Same-Sex Marriage Icon and Inspiration Whose Supreme Court Case Paved Road for Marriage Equality
Civil rights icon Edith ("Edie") Windsor, whose 2013 Supreme Court case struck down a major portion of the anti-gay marriage law known as DOMA, died Tuesday. She was 88. Windsor's case prohibited the U.S. government from enforcing its ban on federal recognition of same-sex marriages.
Windsor was revered and adored throughout the civil rights and LGBT communities. Her passion, tireless advocacy, bright spirit, smile, and determination will be sorely missed. She was a hero and an inspiration to millions.
In 2007 Windsor married Thea Spyer in Canada, after the couple first met in 1963.
In 2016, seven years after Spyer's passing, Windsor married Judith Kasen, who confirmed to The New York Times Windsor's death.
"Four decades after the Stonewall Inn uprising fueled the fight for lesbian, gay, bisexual and transgender rights in America, Ms. Windsor, the widow of a woman with whom she had lived much of her life, became the lead plaintiff in what is widely regarded as the second most important Supreme Court ruling in the national battle over same-sex marriage rights," the Times notes.
The Windsor decision was limited to 13 states and the District of Columbia. But in 2015, the Supreme Court held that same-sex couples had a constitutional right to marry anywhere in the nation, with all the protections and privileges of heterosexual couples. Its historic significance was likened to that of Lawrence v. Texas in 2003, which decriminalized gay sex in the United States.
Ms. Windsor had just wanted a tax refund. But for thousands struggling for gender equality, the stakes went far beyond tax advantages available to married heterosexuals, including Social Security, health care and veterans’ benefits; protection in immigration and bankruptcy cases; and keeping a home after a spouse had died, as well as food stamps, green cards and federal aid to the poor, the elderly and children.
On Twitter, civil rights activists and many others are mourning:
In standing up for herself, Edie also stood up for millions of Americans and their rights. May she rest in peace. https://t.co/9nNazdmnPP— Bill Clinton (@BillClinton) September 12, 2017
She blazed a trail. May she rest in power. https://t.co/Cx52gaN2NY— Cecile Richards (@CecileRichards) September 12, 2017
Saddened to hear of civil rights champion, Edith Windsor's passing. She is an example of the drive and potential that pushes us forward. https://t.co/ELuLXDBIau— Ben Jealous (@BenJealous) September 12, 2017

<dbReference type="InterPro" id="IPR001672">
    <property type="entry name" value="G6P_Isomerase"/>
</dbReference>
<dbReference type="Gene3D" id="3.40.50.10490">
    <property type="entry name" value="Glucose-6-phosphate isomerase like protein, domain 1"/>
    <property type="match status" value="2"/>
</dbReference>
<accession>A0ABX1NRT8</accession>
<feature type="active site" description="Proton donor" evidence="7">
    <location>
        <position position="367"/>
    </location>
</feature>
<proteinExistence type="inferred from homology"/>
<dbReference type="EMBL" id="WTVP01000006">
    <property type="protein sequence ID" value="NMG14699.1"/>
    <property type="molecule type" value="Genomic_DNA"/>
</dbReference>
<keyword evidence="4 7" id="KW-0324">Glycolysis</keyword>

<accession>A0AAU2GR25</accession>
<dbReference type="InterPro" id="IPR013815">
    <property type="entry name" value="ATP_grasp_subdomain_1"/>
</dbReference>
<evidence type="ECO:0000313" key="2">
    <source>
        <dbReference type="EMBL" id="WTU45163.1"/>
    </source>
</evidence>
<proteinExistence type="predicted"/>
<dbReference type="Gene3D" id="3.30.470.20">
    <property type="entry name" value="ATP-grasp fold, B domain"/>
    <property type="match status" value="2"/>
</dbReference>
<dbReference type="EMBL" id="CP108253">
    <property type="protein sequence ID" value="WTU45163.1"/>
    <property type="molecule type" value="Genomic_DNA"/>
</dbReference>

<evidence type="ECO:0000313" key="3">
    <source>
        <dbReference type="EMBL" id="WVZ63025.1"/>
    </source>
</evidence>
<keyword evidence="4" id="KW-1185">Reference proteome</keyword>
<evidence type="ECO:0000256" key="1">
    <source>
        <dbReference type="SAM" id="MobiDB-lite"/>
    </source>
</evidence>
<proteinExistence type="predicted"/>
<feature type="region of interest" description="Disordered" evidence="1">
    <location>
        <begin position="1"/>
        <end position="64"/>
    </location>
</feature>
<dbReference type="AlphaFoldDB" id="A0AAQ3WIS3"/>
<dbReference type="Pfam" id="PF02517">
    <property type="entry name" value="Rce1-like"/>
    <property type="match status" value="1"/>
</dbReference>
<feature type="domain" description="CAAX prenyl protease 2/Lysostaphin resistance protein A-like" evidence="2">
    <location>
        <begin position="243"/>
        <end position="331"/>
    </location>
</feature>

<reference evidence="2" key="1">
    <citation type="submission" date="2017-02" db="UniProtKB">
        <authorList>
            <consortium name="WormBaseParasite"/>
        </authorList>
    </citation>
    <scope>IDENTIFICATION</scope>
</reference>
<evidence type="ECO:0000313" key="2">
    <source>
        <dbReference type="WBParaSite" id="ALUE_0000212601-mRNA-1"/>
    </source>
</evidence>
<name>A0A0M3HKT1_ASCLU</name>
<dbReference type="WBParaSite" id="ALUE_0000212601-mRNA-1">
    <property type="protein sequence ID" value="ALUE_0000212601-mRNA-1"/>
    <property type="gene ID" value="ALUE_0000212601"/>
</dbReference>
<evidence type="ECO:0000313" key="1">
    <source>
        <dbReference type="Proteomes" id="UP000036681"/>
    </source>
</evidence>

We are very sad to hear about the passing of Edie Windsor. She was a true inspiration for our entire community...https://t.co/JgshXDBzAo— GLAD (@GLADLaw) September 12, 2017
Remembering Edie. pic.twitter.com/pRC2E3V5iK— Zack Ford (@ZackFord) September 12, 2017
What a life to have lived when your love for one person makes an entire nation more just. #EdieWindsor— Anthony M. Kreis (@AnthonyMKreis) September 12, 2017
I propose Edith Windsor Day, which, true her legacy, would be both a state and federal holiday.— Jeremy Hooper (@goodasyou) September 12, 2017
"Don't postpone joy." - Edie Windsor. A good reminder today. And every day. #EdieWindsor— Chase Strangio (@chasestrangio) September 12, 2017
"The more of us there are, the more of us there are." —Edie Windsor.— Eric Schneiderman (@AGSchneiderman) September 12, 2017
Rest in power, Edie. The work goes on. https://t.co/jA6pJQjhDJ
Rest in peace, Edie Windsor. Thank you for paving the way. pic.twitter.com/KRLjCWdcqx— ACLU National (@ACLU) September 12, 2017
Very sad to read of Edith Windsor's passing. Our world is better for her life. Keeping her wife Judith, all her family & friends in my heart https://t.co/K3HebHZhyb— Chelsea Clinton (@ChelseaClinton) September 12, 2017
Noooo :( Edith Windsor, Whose Same-Sex Marriage Fight Led to Landmark Ruling, Dies at 88 https://t.co/NRy1KgCCrU— Eliel Cruz-Lopez (@elielcruz) September 12, 2017
The arc of the moral universe bends toward justice. But sometimes it needs a good kick in the ass from people like Edie Windsor.— Bill de Blasio (@NYCMayor) September 12, 2017
Down with confederate statues. Up with Edie Windsor statues. 🏳️🌈— Gabe Ortíz (@TUSK81) September 12, 2017
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